None of the literature produced by the Medical Research Council or its affiliates acknowledges the serious implications about the possibility that HIV tests, especially a single ELISA, one which is the basis for the above report, may be unreliable. See the discussion of the ELISA test in questions 1 & 5.

Problems of cross-contamination, poor levels of specificity and sensitivity, the fact that any of more than 70 diseases can give rise to a falsely positive test, demonstrated cross-contamination when using the polymerase chain reaction test [PCR], or the fact that pregnancy itself can trigger a misleading result are critical dimensions that are unacknowledged in the sentinel surveys but upon which important public health policy decisions are based and citizens given life-altering "news."

For an excellent review of these issues with ample source citations, see Rosalind Harrison, M.D. and Kevin Corbett, "Screening of Pregnant Women for HIV: The Case Against," published in *The Practising Widwife*, Vol. 2, #7 (July/August 1999), pp. 24-29.

The United Nations Programme on HIV/AIDS produced a *Report on the Global HIV/AIDS Epidemic* (June 1998) that was updated in December 1998.

The Report admits that its global estimates of AIDS cases, HIV seroprevalence, and AIDS deaths are "provisional" and are derived indirectly from mathematical models based in turn on HIV prevalence rates. As with the South African data, the prevalence estimates depend entirely on statistics from "sentinel sites" that obtain data almost entirely from pregnant African women.

A key problem facing South Africa, like other African countries, is the absence of reliable, local data on mortality, morbidity and comparative death rates over the past 10 or 15 years.

While medically certified information is available for less than 30% of the estimated 51 million deaths that occur each year worldwide, the *Global Burden of Disease Study* (Harvard University Press, 1996) found that sub-Saharan Africa had the greatest uncertainty for the causes of mortality and morbidity since its vital registration figures were the lowest of any region in the world - a microscopic 1.1%.

Because post-mortems or autopsies are seldom performed to determine the actual cause of death in Africa, "verbal autopsies" are widely used to ascertain the cause of death since death certificates are rarely issued.

It is nearly impossible to distinguish the common symptoms attributable to HIV disease or AIDS from those of malaria, tuberculosis or malnutrition. Since 1994, tuberculosis itself has been considered an AIDS-indicator disease. When collapsed into acronyms like HIV/AIDS, HIV/TB or HIV/STD/AIDS, one realizes how a variety of old sicknesses have been reconfigured to form a newly defined "emerging disease."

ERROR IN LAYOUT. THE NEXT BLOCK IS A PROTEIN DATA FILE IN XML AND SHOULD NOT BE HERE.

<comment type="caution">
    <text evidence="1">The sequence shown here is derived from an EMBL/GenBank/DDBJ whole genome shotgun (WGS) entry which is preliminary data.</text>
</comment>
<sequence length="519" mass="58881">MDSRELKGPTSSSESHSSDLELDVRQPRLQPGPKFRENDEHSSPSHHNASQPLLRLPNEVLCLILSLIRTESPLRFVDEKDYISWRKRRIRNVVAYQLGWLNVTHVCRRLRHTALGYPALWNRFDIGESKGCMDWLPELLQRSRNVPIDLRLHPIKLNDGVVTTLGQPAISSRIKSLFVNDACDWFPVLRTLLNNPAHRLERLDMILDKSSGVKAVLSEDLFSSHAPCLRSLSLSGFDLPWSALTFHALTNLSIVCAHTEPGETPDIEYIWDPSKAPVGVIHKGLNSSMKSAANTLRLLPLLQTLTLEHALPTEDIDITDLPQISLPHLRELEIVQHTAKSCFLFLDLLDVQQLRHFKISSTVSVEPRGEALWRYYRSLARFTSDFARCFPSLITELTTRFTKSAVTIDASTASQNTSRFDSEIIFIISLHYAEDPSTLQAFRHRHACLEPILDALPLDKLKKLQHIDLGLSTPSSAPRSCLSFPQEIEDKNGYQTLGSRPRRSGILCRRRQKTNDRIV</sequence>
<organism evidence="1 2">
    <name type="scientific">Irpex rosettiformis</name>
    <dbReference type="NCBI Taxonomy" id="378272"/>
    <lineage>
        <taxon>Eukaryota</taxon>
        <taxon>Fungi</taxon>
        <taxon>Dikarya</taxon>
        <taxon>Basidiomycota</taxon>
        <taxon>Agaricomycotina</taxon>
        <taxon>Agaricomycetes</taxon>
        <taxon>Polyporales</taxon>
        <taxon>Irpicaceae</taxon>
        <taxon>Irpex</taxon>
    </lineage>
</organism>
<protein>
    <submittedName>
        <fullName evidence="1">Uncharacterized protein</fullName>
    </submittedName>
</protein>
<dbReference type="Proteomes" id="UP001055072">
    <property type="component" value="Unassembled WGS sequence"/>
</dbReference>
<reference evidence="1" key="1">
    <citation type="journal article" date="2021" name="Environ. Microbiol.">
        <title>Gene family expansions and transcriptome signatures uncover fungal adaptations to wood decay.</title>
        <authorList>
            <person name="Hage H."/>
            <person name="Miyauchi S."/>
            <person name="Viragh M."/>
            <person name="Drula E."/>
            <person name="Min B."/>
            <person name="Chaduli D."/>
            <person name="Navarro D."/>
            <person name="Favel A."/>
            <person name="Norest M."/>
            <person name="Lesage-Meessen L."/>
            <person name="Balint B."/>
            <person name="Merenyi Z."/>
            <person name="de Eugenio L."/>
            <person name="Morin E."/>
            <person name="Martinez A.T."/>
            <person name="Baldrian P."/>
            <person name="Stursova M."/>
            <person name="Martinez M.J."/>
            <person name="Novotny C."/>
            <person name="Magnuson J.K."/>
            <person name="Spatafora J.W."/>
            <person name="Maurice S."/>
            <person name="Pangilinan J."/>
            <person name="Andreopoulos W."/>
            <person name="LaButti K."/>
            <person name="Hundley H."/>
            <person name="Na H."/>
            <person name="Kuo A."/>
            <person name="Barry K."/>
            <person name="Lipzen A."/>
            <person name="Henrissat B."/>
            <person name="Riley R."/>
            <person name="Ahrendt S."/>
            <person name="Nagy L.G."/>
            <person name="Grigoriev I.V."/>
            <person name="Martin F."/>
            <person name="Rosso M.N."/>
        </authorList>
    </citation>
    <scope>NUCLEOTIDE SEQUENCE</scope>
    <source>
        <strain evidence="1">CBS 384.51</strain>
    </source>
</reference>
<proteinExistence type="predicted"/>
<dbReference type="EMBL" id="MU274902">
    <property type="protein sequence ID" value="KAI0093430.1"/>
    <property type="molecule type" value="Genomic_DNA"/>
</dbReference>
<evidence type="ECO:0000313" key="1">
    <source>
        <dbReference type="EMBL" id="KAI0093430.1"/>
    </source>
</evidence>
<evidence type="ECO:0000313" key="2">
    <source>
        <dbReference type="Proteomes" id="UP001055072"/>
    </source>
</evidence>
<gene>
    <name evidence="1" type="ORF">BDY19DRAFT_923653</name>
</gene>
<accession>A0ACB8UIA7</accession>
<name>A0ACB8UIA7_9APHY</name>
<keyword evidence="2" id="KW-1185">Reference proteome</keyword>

On the other hand, the World Health Organization attempts to compile AIDS statistics for its official *Weekly Epidemiological Record*. The latest issue is dated 26 November 1999. Page 401 lists the total cumulative cases of AIDS reported for all the countries of Africa since 1982.

That cumulative total for the entire continent of 650 million people, over the past 17 years stands at 794,444. That is roughly 2/10 of 1 percent of the African continent. If anyone wants to dispute that number, they must provide better, more reliable statistics. Thus far, no one has.

Some sample WHO numbers of cumulative AIDS cases are as follows: Zimbabwe (74,783); Swaziland (3,528), and Zambia (44,942).

But when the *UN Report* tabulates "estimated number of people living with HIV/AIDS, end of 1997)" it arrived at these figures for the same three countries: Zimbabwe (1,500,000); Swaziland (84,000); and Zambia (770,000). These represent statistics that are 10 to 20 times greater, yet provide no evidence whatsoever, beyond computerized models and projections, as to how those numbers can be verified.

Question #8:

"Are there any anti-HIV/AIDS drugs that are dispensed by the public health system on a regular basis, including to medical workers who might be exposed to needle pricks?"

The CDC reports in a footnote in the latest HIV/AIDS Surveillance Report year end edition that there has been a total of 25 healthcare workers in the USA who have contracted AIDS on the job in over 18 years of AIDS. However, this claim is not referenced as to where the CDC got this information or what other risk factors those 25 individuals may have had.

Even if the CDC's 25 occupationally acquired AIDS cases over the past 18 years is true, how does that constitute a raging health hazard to healthcare workers? The 1 million needle-stick injuries among healthcare workers in the USA each year results in about 1000 cases of hepatitis among healthcare workers annually. That means that in the 18 years of AIDS, healthcare workers contracted 18,000 cases of hepatitis and 25 cases of AIDS.

Mr. President, we respectfully suggest that you add a ninth question to your list for the Health Minister to answer. What are the scientific or medical papers that show that the anti-HIV drugs prolong the lives of HIV positive people as compared to a similar group of people from the same communities [with the same diseases] who do not have antibodies to HIV? We would love to see that study. We have not been able to find it.

Mr. President, we are well aware that your investigations into AIDS and the anti-HIV drugs is not popular among some of your fellow countrymen and certainly not popular with the world HIV/AIDS establishment and the drug companies. There must be tremendous pressure on you personally and on your administration to stop your investigation. We know the courage it takes to do the right thing in the face of such pressure. You have our support and admiration for what you are doing. You also have the support and admiration of the members of The Group for the Scientific Reappraisal of the HIV/AIDS Hypothesis and the International Coalition for Medical Justice.

Good luck, Mr. President.

Dave & Charlie